Baraat (Hindi: बारात) is Hindi for a marriage procession. In north Indian communities it is customary for the bridegroom to travel to the bride's house on a horse, accompanied by his family members. This often becomes a huge procession, with its own band, dancers, and budget. The groom and his horse are covered in finery and do not usually take part in the dancing and singing; that is left to the "baraatis" or people accompanying the procession. The term "baraati" is also used to describe any invitee from the groom's side. Traditionally, baraatis are pampered extensively by the bride's family.
The baraat headed by a display of fireworks, accompanied by the rhythm of the dholak or melam, reaches the meeting point, where the elders of both the families meet and welcome the groom with garlands and aarati.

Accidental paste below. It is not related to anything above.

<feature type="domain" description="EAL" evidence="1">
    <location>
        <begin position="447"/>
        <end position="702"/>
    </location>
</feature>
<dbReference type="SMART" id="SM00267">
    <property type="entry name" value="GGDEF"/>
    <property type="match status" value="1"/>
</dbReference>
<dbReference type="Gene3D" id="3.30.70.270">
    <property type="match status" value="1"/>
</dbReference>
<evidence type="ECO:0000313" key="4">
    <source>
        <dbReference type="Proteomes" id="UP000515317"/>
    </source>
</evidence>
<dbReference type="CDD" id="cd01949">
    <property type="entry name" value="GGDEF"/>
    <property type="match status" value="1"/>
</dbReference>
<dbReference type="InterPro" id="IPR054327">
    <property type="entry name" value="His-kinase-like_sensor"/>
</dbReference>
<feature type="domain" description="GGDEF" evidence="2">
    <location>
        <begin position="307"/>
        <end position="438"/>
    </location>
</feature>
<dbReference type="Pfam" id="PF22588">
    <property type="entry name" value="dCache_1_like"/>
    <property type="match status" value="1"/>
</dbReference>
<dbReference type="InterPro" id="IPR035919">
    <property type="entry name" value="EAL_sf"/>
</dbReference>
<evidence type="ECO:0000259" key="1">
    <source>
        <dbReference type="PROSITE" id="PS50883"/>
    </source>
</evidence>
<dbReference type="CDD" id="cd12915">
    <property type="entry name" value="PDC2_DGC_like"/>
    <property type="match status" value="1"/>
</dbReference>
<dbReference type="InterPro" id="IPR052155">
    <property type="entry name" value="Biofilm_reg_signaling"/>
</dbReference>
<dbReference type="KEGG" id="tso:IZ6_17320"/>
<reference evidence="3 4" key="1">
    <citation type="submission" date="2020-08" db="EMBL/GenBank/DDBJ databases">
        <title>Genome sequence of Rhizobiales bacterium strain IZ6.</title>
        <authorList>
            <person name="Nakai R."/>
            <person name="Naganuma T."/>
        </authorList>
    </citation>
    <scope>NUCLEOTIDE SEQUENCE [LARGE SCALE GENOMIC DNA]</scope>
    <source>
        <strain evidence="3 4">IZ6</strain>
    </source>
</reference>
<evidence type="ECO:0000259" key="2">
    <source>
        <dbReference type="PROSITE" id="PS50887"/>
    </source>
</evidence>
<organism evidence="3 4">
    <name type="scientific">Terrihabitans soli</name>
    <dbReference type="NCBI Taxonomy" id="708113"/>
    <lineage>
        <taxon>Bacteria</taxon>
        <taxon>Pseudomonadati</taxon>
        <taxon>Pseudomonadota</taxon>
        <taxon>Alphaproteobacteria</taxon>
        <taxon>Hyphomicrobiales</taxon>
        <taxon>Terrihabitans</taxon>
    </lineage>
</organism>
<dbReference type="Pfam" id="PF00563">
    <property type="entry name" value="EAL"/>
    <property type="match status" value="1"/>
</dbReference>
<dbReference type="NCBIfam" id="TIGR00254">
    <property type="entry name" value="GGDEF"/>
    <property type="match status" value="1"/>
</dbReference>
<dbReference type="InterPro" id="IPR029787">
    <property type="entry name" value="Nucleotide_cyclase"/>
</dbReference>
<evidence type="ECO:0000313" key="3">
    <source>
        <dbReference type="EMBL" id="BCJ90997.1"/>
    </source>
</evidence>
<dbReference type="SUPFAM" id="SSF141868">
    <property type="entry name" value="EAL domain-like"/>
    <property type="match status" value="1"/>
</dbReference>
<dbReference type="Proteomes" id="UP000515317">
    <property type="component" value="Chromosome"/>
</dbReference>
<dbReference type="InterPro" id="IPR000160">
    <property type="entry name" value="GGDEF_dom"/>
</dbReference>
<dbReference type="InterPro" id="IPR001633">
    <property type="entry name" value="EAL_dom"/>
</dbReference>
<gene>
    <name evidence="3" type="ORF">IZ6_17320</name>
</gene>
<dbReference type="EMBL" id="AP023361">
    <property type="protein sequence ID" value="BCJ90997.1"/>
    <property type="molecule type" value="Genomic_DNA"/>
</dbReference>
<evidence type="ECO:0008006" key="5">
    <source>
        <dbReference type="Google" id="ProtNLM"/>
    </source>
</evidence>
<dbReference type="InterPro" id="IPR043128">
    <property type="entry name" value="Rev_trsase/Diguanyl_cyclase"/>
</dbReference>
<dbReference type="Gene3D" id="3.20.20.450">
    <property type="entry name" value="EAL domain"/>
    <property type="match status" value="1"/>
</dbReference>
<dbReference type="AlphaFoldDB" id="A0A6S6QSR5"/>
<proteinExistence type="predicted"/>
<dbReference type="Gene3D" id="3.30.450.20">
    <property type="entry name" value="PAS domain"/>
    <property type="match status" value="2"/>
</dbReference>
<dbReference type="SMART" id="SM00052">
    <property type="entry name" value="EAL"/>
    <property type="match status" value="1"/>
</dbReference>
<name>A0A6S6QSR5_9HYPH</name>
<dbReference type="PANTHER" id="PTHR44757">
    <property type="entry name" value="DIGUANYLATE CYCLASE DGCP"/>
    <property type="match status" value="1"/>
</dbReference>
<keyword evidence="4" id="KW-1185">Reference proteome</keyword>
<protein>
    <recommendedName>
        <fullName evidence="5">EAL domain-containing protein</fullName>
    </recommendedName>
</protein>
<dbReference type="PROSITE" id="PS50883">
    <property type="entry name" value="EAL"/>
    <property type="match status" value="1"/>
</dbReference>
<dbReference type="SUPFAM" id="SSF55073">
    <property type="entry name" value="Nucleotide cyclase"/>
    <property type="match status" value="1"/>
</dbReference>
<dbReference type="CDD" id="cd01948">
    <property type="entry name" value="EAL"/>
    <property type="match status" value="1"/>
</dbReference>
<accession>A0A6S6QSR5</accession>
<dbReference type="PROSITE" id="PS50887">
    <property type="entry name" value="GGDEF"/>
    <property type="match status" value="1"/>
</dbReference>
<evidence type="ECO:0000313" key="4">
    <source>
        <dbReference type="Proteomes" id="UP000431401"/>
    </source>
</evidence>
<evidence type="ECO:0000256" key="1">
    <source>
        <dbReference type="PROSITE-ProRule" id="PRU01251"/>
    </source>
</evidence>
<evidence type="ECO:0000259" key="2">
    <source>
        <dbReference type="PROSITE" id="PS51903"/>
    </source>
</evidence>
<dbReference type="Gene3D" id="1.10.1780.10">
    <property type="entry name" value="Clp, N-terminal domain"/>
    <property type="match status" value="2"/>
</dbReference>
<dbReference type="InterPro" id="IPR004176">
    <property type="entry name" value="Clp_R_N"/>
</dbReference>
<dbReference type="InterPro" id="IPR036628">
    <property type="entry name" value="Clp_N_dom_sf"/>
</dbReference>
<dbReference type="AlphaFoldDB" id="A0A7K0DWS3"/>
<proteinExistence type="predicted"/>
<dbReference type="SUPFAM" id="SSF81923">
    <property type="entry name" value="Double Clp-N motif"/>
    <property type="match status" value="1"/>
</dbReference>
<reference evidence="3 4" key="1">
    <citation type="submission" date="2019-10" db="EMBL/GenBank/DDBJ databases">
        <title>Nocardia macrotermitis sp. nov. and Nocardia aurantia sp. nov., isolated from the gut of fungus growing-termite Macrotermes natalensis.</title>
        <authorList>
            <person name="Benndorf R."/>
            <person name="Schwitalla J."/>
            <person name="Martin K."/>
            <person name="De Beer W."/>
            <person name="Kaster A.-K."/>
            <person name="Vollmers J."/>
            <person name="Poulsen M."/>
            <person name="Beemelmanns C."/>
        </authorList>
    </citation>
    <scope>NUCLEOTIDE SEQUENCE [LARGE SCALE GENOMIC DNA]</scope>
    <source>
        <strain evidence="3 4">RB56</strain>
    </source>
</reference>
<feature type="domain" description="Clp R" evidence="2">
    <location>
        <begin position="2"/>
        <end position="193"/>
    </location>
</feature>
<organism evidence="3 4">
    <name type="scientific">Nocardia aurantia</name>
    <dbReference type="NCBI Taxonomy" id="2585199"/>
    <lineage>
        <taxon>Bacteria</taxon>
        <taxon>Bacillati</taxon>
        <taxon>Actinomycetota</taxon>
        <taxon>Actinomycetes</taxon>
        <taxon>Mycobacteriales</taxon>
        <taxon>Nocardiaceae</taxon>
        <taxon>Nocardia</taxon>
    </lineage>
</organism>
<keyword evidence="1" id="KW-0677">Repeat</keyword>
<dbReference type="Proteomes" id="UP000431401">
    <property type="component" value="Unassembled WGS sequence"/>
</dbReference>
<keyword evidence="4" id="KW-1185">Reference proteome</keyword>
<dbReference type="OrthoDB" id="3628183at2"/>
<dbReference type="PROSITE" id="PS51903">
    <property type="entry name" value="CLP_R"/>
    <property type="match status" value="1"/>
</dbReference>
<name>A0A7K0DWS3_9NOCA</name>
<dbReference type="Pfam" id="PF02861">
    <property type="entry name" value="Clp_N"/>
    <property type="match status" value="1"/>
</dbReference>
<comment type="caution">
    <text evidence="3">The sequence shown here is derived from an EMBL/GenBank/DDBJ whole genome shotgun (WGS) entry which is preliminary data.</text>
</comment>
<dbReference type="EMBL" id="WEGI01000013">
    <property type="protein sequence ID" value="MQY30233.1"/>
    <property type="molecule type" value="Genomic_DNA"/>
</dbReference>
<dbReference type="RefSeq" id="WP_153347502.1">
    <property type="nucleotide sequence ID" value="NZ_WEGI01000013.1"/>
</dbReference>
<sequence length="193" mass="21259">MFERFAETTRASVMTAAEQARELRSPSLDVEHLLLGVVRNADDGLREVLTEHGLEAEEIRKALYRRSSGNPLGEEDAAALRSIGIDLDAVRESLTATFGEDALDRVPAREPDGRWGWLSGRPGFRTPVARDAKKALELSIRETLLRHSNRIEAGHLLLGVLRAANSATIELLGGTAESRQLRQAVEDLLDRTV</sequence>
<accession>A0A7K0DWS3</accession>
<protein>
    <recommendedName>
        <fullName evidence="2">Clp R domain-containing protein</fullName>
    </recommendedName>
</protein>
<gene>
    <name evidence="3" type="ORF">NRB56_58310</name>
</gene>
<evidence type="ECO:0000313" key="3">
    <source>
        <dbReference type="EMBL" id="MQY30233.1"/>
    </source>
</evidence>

The Rajput baraat
A Rajput baraat consists entirely of male members. The bridegroom is usually dressed in a gold achkan, with an orange turban and a churidar or jodhpurs with jootis. The baraat members also must wear achkans or sherwanis with jodhpurs and safas (colorful turbans). The procession to the bride's house looks rather regal as there is absolutely no dancing on the streets by the baraatis. In fact, all members, including the groom who rides an elephant or a horse, carry swords. The horse is important for the Rajputs.
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